ARLINGTON, VA. — The battle over Confederate monuments has reached America’s most sacred soil. The U.S. military has started the removal process of a 32-foot tall monument located in Arlington National Cemetery. But a time capsule once buried deep underneath, one that contains Confederate symbols and Lost Cause narratives, could remain.
The Arlington monument’s removal is being fiercely debated in newspaper op-eds and ongoing public meetings held by cemetery leadership. Former U.S. Sen. Jim Webb of Virginia wants it to stay. Historians applaud its removal. A pro-Confederate group is suing. Through all the back-and-forth, the time capsule — which has some South Carolina ties — has received no mention.
People on both sides of the debate told The Post and Courier the box’s existence below ground was forgotten and, therefore, not accounted for in removal orders. The newspaper began asking questions about the capsule after finding a description of the box on the cemetery’s own website, buried deep within a reprint of a seemingly unrelated historical document.
The order to remove the statue and its accompanying bronze features follows guidance set forth by a naming commission set up by the overwhelmingly bipartisan 2021 National Defense Authorization Act. The Department of Defense has directed the stripping of all Confederate “names, symbols, display, monuments, and paraphernalia” from military installations.
“I don’t know anything about a time capsule,” said Ty Seidule, who served as vice chair of the military’s naming commission and is a professor emeritus of history at West Point.
A majority of the eight-person naming commission visited Arlington to assess the monument in person. According to their final report, what they saw above ground were objects that “sanitized” the Civil War and the antebellum South.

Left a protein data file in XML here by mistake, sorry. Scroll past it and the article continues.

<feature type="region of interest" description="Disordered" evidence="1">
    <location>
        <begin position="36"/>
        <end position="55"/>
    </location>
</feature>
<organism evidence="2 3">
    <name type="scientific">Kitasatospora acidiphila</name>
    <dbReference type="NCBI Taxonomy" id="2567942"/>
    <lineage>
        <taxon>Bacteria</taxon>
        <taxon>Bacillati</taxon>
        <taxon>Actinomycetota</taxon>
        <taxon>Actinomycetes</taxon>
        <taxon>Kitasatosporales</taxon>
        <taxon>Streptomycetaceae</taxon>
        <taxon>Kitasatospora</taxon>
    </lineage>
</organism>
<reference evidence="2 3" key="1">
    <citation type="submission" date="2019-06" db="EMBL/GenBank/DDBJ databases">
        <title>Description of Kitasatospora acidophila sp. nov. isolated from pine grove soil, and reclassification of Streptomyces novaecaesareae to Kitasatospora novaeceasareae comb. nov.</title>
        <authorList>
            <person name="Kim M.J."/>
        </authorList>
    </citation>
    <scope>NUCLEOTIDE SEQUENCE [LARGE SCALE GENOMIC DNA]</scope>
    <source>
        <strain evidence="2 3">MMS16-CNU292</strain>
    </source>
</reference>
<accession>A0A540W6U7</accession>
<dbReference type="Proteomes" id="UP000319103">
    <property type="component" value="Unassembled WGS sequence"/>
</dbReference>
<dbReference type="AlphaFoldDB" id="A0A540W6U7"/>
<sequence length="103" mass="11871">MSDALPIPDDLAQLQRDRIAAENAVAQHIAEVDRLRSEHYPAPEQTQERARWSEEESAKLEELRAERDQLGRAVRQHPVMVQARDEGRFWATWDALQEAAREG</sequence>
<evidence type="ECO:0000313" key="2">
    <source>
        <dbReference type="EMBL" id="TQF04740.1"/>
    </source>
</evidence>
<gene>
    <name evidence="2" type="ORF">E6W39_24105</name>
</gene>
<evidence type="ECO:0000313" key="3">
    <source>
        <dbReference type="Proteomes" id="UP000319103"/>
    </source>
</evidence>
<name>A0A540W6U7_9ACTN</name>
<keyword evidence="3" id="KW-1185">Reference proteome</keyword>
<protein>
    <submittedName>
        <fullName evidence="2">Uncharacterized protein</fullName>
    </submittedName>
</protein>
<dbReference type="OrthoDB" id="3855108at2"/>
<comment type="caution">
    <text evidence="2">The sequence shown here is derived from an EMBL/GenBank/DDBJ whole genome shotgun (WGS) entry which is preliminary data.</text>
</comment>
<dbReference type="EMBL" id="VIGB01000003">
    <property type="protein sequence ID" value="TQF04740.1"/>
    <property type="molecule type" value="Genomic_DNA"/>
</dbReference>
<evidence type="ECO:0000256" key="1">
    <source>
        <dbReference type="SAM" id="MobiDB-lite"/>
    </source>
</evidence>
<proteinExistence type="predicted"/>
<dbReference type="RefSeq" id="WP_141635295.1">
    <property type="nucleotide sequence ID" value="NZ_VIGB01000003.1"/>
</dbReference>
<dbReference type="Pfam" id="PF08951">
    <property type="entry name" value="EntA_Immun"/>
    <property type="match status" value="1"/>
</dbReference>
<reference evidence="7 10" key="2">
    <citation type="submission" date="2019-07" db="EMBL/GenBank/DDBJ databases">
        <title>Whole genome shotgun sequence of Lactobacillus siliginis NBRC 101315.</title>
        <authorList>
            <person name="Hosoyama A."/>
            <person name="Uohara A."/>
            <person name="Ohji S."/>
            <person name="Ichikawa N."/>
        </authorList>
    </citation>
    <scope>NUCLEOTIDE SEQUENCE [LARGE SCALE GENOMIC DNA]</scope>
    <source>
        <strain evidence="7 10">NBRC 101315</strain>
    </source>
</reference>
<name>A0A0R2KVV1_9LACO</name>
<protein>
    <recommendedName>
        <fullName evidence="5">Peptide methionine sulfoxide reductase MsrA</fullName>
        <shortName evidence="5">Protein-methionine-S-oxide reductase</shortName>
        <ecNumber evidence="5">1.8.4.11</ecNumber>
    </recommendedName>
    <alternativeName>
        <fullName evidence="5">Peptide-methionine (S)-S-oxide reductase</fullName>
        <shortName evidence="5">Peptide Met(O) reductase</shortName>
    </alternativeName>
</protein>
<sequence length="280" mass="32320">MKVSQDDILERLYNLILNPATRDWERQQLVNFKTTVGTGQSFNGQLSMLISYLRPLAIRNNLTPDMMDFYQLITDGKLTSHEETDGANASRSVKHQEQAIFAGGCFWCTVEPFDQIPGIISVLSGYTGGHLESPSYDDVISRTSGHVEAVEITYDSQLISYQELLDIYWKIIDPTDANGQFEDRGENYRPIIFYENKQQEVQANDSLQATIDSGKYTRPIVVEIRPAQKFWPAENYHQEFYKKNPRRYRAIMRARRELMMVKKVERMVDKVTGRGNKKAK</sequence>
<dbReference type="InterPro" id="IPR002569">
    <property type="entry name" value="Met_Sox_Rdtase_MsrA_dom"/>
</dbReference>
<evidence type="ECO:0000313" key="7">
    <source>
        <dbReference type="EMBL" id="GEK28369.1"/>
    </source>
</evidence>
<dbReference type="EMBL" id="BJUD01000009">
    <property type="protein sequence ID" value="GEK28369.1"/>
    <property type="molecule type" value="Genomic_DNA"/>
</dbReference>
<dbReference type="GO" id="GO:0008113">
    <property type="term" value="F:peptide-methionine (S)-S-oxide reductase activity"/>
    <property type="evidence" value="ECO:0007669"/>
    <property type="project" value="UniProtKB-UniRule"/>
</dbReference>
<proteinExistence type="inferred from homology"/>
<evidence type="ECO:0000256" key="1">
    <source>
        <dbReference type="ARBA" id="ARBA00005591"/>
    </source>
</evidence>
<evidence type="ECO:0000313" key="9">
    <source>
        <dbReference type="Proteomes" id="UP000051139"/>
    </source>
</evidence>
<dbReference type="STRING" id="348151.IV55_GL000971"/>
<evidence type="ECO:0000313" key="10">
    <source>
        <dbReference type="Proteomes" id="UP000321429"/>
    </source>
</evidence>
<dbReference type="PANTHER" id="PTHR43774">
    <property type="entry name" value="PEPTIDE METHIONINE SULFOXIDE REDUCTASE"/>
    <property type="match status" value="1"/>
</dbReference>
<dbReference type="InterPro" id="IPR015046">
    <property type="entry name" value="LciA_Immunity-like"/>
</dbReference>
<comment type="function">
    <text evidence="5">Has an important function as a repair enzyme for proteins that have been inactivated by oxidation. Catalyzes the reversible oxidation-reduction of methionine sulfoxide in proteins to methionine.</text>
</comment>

Seidule said the naming commission didn’t know to consider things below ground.
Standing in Arlington, one sees a bronze goddess representing the glories of the South towering over bronze vignettes that contain depictions of enslaved persons that, according to the commission’s report, deny the “horrors of slavery.”
The commission pointed to the depiction of a “Mammy” — an overweight enslaved woman holding a child. Another depiction shows a “faithful slave.” One bronze panel contains a Latin phrase that references a noble “Lost Cause.” Taken together, the bronze artwork shows a whitewashed view of American history, historians say. All but the monument’s bare granite pedestal could be gone by year’s end.
The pedestal will stay as to not disturb any graves in the immediate vicinity. Currently, there are no plans to dig beneath it.
There are 482 graves of Confederate soldiers surrounding the monument, 11 of them from South Carolina. This area, Section 16, was created by Congress at the turn into the 20th century to re-inter Confederate soldiers whose remains were haphazardly buried in public cemeteries in the Washington, D.C., area during the Civil War. Many of those Confederate soldiers died in U.S. Army hospitals from battle wounds.
Take, for instance, David E. Brown, the first Confederate buried in Arlington. His grave is one of the closest to the Confederate memorial. He was from Townville, S.C., and fought for the 14th South Carolina Infantry. He was wounded in battle and died at the age of 23 at a hospital in downtown Washington.
Another Confederate soldier, Thomas Meekin, from Fairfield County, S.C., was wounded beneath the famous 22-inch oak tree at the Battle of Spotsylvania Courthouse. The tree’s stump, riddled with bullets and blasts, became a symbol of the war’s horrific violence; it now sits in the collection of the Smithsonian Institution. Meekin died of his wounds 12 days later and, for years, was likely buried in a nearby public cemetery.
The Arlington monument honored these dead, re-interred in Arlington with dignity, and was funded by the United Daughters of the Confederacy. But the monument’s final design also gloried and reframed the South’s cause. As one contemporary put it, it reflected “Confederate sentiments.”
According to the naming commission’s final 174-page report, Arlington National Cemetery provided a 2021 briefing to the naming commission on all of its Confederate-affiliated assets, which includes the towering bronze monument and two cemetery roads named after Confederate generals. Not inventoried is the time capsule buried during the monument’s construction. It contains over 40 pro-Confederate objects.
Some of the objects are benign, like newspapers and a South Carolina state flag. Others are the kind of objects the military is purposefully removing from installations across the country.